Fernanda Raphael Escobar Gimenes de Sousa, PhD, MSN, BSN

Nurse Researcher

Fernanda Fernanda Raphael Escobar Gimenes de Sousa, PhD, MSN, BSN, sits in her office wearing her lab coat.

Fernanda Raphael Escobar Gimenes de Sousa, PhD, MSN, BSN, of Rho Upsilon Chapter in Brazil was awarded a research grant for her study Nasogastric/Nasoenteric Tube-Related Incidents in Hospitalized Patients: A Multicenter Prospective Cohort Study. She shared what led her to pursue nursing, what she’s doing today, and details on her research.

At the age of 9, I underwent an appendectomy and despite the pain I felt, I couldn't help admiring that new world that was presented before my eyes. As the nursing staff guided me on the stretcher through the corridors of the hospital in my hometown, I watched the movement around me, and I was amazed. I was even more amazed by all those nurses around me and surrounded by medical devices and equipment unknown to me. I remember that I kept smiling, dazzled by that scenario. After the surgery, I was hospitalized for a few days. In the following months, I suffered a bicycle accident and fractured my arm. Once again, I needed to be hospitalized. These experiences made me dream of the universe of health and I decided that year to become a nurse.

I am a faculty member at the University of São Paulo at Ribeirão Preto College of Nursing and have been conducting research on patient safety for more than 15 years. Our university is the largest university in Brazil and one of the most prestigious higher education and research institutions in Latin America. Our nursing school is the most prestigious nursing education and research institution in Brazil and in Latin America. It is also a PAHO/WHO Collaborating Centre for Nursing Research Development. In my role as a faculty and leader of the research group on patient safety, I work closely with our clinical partners on integrating research, knowledge translation, management, and practice. Currently, I am coordinating a multicenter study on feeding tube related incidents with the involvement of undergraduate and graduate students.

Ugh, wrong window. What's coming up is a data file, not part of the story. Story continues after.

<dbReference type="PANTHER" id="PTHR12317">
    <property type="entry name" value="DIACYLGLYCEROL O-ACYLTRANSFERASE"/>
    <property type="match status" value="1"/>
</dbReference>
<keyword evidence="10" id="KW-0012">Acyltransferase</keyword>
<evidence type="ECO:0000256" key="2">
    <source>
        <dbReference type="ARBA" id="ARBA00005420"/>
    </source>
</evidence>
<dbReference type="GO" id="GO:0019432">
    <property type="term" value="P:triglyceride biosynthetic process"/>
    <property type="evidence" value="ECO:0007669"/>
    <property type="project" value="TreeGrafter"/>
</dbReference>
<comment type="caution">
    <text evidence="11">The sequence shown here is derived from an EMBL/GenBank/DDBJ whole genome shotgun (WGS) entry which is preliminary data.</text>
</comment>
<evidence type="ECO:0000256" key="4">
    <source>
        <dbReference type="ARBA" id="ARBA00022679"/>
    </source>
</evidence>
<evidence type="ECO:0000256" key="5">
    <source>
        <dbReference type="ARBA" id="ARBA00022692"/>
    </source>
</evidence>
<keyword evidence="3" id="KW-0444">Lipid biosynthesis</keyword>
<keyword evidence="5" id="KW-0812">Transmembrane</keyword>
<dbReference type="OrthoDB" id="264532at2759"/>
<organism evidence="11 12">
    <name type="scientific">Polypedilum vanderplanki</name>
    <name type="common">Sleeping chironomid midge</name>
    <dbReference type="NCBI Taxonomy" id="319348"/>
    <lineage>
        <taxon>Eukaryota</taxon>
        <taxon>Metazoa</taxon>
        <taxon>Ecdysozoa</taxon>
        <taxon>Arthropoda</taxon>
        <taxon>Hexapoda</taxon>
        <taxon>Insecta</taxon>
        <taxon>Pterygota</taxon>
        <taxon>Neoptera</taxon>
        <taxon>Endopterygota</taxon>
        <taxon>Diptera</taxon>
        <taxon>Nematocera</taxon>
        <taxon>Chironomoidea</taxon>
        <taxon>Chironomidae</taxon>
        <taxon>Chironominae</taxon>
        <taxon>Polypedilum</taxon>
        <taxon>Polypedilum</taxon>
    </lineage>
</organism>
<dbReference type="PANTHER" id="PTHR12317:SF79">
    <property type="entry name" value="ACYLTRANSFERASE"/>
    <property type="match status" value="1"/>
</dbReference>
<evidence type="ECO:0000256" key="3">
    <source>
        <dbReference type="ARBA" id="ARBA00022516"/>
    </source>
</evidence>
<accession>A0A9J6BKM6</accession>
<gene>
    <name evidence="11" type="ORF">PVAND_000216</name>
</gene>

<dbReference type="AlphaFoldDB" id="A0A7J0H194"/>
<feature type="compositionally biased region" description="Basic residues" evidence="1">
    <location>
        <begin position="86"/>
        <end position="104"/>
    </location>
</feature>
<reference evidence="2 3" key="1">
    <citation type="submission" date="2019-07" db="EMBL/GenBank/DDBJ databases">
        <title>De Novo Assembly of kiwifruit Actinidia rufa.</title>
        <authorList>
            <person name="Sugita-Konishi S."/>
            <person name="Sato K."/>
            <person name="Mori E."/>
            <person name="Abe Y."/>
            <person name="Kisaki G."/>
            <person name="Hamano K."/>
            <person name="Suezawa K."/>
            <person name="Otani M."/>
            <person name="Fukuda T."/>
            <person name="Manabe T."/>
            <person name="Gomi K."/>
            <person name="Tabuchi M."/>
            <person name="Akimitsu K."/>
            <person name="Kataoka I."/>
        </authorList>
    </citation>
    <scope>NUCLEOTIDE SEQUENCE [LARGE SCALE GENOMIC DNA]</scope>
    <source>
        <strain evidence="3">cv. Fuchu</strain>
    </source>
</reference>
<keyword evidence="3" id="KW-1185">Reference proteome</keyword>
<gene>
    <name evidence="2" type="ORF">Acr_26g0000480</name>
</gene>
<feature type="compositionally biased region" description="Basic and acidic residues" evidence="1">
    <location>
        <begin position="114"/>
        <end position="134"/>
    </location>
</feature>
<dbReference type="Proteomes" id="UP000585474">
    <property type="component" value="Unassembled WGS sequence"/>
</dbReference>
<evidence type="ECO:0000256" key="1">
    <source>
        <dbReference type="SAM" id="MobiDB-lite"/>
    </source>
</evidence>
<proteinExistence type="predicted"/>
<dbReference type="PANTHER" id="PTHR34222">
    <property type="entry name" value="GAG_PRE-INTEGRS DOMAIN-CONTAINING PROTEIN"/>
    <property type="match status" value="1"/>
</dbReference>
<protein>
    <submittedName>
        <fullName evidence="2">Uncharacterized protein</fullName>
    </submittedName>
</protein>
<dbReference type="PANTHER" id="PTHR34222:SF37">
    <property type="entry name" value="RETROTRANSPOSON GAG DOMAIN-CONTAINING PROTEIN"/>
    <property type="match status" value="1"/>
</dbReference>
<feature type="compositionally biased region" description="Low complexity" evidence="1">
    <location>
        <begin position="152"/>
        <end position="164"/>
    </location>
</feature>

To our knowledge, this is the first large scale study in Brazil and in Latin America documenting the prevalence of feeding tube incidents. We expect that the results will encourage the use of evidence effectively to influence the scientific foundation for clinical practice and the development of evidence-based policies that will prevent, manage, and eliminate complications caused by feeding tube related incidents, and improve the quality and safety of care provided to hospitalized patients.

Although inserting a nasogastric/nasoenteric tube is a relatively innocuous procedure, improper positioning can cause severe and fatal events. Several single-center studies have identified the prevalence of nasogastric/nasoenteric tube-related incidents in general inpatients; however, there are no studies reporting on those incidents across multiple hospital sites and at a national level. 

Enteral tubes are frequently associated with serious and fatal adverse events. Considering that, in Brazil, nasogastric/nasoenteric tubes are inserted by nurses blindly at the bedside, I plan, based on the results, to conduct a study to assess the diagnostic accuracy of clinical methods to distinguish between gastric and pulmonary placement. 

Data from this research was used in my post-doctoral program at the Centre for Health Systems and Safety Research (CHSSR), Australian Institute for Health Care Innovation, Macquarie University, Sydney, Australia. For this post-doctoral program, I was awarded with the 2018 Endeavour Research Fellowship from the Australian government. It is a prestigious program supporting high performing individuals to undertake studies, research, and professional development abroad and gain international experience. Candidates from around the world applied for the scholarship and I was one of the selected.

Research grants like the one Fernanda received are funded by donors to the Sigma Foundation for Nursing. Donate today!